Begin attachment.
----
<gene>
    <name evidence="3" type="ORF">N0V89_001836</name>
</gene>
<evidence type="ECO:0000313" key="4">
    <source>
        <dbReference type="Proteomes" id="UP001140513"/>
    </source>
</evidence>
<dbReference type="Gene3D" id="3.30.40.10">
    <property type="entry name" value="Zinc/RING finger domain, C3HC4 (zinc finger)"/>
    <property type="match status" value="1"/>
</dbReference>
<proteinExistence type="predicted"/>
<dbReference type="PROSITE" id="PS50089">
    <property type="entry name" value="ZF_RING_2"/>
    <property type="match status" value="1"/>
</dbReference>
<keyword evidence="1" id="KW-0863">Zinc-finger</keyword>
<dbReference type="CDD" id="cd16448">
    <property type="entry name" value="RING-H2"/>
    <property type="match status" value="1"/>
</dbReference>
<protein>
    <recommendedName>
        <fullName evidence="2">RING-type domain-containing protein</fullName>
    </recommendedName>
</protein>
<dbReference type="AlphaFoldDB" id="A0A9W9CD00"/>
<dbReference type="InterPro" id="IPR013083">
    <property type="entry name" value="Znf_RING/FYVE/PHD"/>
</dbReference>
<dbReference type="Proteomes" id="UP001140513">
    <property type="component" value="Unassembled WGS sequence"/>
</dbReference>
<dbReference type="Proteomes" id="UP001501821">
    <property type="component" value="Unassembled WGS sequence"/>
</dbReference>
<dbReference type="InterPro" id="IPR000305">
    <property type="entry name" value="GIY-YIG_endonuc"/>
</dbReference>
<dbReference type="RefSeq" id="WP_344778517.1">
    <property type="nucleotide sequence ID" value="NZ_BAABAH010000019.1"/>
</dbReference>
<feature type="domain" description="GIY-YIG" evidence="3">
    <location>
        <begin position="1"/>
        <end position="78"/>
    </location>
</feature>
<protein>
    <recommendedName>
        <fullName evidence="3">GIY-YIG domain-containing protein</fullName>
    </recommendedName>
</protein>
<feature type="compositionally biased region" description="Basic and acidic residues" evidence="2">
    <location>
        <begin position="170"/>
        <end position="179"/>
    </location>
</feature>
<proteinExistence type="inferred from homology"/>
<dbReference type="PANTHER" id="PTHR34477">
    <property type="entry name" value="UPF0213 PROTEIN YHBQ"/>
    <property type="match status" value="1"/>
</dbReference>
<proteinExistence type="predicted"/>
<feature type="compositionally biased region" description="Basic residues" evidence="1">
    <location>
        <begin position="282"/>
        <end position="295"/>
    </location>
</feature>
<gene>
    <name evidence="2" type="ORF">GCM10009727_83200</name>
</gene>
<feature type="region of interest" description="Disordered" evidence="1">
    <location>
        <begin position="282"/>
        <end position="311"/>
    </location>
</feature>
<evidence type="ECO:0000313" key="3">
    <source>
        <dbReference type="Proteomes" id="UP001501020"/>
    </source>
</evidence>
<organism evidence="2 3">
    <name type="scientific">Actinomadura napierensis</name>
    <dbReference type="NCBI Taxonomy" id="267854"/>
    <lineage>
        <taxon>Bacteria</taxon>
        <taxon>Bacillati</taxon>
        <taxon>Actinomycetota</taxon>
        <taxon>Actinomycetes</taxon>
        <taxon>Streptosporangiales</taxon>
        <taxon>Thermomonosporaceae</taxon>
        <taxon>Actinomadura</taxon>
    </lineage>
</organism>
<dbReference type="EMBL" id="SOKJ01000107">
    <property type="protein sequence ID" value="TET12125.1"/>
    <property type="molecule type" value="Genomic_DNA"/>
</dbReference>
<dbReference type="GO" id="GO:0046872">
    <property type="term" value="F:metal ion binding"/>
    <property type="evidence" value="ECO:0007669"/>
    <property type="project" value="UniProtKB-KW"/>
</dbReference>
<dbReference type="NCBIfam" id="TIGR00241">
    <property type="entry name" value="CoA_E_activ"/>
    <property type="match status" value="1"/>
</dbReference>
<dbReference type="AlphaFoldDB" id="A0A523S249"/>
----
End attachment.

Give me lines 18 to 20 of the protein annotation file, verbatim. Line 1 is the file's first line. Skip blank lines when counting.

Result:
<keyword evidence="1" id="KW-0863">Zinc-finger</keyword>
<dbReference type="CDD" id="cd16448">
    <property type="entry name" value="RING-H2"/>